The present-day stage of the conflict between Armenia and Azerbaijan began at the end of 1987 with the attacks on the Azerbaijanis in Khankandi (during the Soviet period – Stepanakert) and Armenia resulted in a flood of Azerbaijani refugees and internally displaced persons.
On 20 February 1988, the representatives of the Armenian community at the session of the Soviet of People’s Deputies of the NKAO adopted a resolution seeking the transfer of the NKAO from the Azerbaijan SSR to the Armenian SSR.
On 22 February 1988, near the settlement of Asgaran on the Khankandi-Aghdam highway, the Armenians opened fire on a peaceful demonstration by the Azerbaijanis protesting against the above-mentioned decision of the Soviet of People’s Deputies of the NKAO. Two Azerbaijani youths lost their lives in consequence, becoming the first victims of the conflict.
On 26-28 February 1988, twenty-six Armenians and Azerbaijanis were killed as a result of the disturbances in Sumgait. It is notable that one of the leading figures in these events was a certain Edward Grigorian, an Armenian and native of Sumgait, who was directly involved in the killings and violence against the Armenians and the pogroms in the Armenian neighborhoods. By decision of the Criminal Division of the Supreme Court of the Azerbaijan SSR dated 22 December 1989, Grigorian was sentenced to 12 years’ imprisonment. The Court found Grigorian to be one of the organizers of unrest and massacres. Depositions by witnesses and victims show that he had a list of flats inhabited by the Armenians and, together with three other Armenians, called for reprisals against the Armenians, in which he took part personally. His victims (all Armenians) identified Grigorian as one of the organizers and active figures in the violence. In fact, events in Sumgait, being necessary to the Armenian leadership as a mean of launching an extensive anti-Azerbaijani campaign and justifying the ensuing aggressive actions against Azerbaijan, had been planned and prepared in advance.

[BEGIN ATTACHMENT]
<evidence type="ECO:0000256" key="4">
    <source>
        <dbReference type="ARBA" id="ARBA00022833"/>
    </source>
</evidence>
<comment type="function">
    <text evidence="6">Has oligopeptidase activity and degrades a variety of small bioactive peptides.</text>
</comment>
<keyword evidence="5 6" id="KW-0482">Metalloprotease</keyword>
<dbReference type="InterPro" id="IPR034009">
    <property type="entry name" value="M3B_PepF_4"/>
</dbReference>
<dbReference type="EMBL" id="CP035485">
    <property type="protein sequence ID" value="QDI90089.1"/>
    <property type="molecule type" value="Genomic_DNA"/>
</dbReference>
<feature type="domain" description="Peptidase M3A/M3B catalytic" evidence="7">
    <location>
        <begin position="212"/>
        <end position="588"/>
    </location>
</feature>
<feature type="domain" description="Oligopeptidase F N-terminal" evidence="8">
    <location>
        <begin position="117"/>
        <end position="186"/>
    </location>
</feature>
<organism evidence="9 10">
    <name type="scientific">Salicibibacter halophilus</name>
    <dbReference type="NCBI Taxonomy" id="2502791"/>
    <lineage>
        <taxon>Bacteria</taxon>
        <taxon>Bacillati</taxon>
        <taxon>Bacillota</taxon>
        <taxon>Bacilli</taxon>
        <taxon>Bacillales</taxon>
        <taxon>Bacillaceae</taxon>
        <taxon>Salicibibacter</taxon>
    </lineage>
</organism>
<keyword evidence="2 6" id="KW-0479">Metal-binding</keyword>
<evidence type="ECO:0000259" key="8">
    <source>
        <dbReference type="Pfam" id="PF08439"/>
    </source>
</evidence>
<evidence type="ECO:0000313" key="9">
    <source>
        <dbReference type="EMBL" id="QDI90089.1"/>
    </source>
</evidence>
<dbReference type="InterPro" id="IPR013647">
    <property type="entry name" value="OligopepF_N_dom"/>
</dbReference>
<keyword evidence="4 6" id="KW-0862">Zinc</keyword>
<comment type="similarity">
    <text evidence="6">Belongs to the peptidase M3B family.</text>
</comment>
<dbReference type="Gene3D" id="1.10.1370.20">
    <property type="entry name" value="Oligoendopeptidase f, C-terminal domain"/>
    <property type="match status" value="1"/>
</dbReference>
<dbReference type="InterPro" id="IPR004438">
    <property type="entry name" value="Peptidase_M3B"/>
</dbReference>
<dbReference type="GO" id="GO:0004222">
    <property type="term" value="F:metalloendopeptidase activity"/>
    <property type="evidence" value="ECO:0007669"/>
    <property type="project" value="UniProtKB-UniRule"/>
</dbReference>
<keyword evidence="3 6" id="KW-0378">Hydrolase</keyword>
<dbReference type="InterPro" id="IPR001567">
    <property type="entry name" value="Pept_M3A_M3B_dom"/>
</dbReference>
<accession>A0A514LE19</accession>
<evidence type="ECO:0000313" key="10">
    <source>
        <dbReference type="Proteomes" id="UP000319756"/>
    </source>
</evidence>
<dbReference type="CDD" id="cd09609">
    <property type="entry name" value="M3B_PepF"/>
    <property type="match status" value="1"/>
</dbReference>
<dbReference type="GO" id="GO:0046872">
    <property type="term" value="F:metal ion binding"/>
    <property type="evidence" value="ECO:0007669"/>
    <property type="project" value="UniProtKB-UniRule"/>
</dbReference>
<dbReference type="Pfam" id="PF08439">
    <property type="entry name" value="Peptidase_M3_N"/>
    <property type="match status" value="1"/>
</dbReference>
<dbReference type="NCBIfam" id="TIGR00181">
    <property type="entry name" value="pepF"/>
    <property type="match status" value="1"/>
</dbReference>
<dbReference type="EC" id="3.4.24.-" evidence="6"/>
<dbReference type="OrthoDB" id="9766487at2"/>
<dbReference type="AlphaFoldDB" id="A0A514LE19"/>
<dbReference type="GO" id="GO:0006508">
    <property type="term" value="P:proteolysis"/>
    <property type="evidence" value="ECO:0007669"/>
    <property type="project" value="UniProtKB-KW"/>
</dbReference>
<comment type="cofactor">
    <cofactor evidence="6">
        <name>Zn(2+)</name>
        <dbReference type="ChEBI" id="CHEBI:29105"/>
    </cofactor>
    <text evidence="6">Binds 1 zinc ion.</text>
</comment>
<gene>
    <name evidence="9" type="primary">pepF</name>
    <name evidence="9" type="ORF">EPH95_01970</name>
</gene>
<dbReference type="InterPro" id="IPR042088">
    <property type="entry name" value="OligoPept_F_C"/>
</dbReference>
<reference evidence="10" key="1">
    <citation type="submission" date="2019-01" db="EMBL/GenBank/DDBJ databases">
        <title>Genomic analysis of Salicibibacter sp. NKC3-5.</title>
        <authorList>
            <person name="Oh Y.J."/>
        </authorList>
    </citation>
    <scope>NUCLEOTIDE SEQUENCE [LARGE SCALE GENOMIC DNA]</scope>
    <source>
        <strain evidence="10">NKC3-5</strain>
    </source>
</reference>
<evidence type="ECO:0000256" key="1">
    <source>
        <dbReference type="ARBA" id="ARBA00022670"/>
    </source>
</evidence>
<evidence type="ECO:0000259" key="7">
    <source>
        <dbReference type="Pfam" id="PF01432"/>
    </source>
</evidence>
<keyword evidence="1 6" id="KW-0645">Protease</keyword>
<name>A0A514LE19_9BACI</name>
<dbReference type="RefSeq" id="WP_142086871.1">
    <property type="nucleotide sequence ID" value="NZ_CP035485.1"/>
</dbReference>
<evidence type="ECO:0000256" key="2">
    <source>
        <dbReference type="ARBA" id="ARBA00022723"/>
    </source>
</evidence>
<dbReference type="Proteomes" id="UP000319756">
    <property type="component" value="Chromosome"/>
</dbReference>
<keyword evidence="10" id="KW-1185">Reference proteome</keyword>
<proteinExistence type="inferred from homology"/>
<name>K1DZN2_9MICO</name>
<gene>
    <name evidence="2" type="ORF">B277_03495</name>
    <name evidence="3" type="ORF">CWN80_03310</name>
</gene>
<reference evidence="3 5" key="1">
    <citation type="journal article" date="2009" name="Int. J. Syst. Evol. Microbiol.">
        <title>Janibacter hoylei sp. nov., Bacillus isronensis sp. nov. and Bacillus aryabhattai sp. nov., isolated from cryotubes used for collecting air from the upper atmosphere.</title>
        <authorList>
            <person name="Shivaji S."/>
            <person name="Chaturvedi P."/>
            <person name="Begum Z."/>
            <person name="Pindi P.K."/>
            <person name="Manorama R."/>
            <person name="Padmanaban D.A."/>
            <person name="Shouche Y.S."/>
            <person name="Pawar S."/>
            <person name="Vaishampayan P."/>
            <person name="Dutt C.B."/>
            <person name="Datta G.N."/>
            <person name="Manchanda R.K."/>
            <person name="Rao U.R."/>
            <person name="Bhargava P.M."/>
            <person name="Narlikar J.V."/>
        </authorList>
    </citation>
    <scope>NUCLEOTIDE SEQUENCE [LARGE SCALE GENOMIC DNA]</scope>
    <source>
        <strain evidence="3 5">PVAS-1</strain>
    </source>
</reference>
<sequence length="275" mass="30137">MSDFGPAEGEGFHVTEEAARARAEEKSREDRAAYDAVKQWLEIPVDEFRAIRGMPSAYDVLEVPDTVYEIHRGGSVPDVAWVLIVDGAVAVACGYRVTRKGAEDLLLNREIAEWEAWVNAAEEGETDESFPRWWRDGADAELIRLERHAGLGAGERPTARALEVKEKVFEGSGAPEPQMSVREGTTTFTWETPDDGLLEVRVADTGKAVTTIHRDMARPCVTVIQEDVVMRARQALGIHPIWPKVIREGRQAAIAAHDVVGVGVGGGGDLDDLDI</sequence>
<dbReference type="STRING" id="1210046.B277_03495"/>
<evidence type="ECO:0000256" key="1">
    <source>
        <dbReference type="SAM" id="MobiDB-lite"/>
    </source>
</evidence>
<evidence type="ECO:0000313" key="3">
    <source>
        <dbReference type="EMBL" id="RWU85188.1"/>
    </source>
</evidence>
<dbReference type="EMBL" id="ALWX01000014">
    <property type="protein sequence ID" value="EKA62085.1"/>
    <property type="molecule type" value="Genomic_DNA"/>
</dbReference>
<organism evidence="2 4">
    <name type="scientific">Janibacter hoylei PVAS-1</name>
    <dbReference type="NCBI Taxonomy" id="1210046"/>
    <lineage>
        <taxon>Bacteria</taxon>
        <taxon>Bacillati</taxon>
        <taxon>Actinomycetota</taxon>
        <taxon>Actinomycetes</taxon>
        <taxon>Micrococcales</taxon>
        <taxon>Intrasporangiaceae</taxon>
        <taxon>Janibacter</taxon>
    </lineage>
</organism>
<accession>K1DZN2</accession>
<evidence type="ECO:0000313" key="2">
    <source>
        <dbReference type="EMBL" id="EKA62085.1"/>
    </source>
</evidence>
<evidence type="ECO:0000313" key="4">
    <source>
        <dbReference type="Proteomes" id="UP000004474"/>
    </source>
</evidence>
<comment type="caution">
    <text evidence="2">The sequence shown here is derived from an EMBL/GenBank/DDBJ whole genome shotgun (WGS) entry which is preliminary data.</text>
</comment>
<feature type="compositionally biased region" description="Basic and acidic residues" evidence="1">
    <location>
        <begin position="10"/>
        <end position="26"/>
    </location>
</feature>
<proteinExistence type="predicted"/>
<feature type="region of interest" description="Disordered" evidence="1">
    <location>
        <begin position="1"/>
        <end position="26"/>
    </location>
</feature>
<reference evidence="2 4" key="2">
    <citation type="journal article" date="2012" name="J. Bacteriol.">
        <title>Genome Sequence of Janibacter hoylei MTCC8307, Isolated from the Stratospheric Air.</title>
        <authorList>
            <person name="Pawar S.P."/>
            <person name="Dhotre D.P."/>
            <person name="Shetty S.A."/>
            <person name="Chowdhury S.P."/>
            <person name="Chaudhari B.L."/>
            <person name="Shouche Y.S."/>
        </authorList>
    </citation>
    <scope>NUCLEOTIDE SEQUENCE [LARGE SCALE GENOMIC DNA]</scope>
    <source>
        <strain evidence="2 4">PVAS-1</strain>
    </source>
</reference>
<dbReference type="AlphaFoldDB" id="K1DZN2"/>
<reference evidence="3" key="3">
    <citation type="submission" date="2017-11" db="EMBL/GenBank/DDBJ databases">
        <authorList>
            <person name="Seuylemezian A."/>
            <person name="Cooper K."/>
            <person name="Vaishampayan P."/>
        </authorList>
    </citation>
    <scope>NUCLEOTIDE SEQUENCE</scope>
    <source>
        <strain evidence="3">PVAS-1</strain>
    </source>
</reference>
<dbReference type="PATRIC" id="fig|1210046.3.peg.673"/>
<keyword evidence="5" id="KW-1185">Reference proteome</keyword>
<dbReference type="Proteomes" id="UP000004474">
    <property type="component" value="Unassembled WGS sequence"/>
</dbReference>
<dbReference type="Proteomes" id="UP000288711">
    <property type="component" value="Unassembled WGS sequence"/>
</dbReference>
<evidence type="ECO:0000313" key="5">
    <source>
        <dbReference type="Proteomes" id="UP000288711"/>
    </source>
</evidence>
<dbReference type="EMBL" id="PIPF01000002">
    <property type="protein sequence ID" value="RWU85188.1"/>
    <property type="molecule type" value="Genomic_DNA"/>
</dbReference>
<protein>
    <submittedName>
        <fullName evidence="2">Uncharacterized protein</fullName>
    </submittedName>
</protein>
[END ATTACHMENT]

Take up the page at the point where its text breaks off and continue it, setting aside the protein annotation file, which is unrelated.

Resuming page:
The events in Sumgait also could hardly be managed without outside powerful support. As The Times wrote, the KGB leadership tried “to weaken the Kremlin’s authority and powerbase” and “organised acts of provocation, using genuine local dissatisfaction as a base, in cities across the Soviet Union, including Sumgait and Baku…”
Following the aforementioned petition of 20 February 1988, a number of other declarations and decisions were taken by both the Armenian SSR and the local Armenians of the NKAO with the view of securing the unilateral secession of Nagorny Karabakh from Azerbaijan.
On the eve of the independence of Azerbaijan, the unlawfulness within the Soviet legal system of attempted unilateral secession of Nagorny Karabakh without Azerbaijan’s consent was confirmed at the highest constitutional level. Azerbaijan did not so consent, so that the definition of the territory of Azerbaijan as it proceeded to independence and in the light of the applicable law clearly included the territory of Nagorny Karabakh. Azerbaijan was entitled to come to independence within the territorial boundaries that it was recognized as having as the Azerbaijan SSR within the USSR.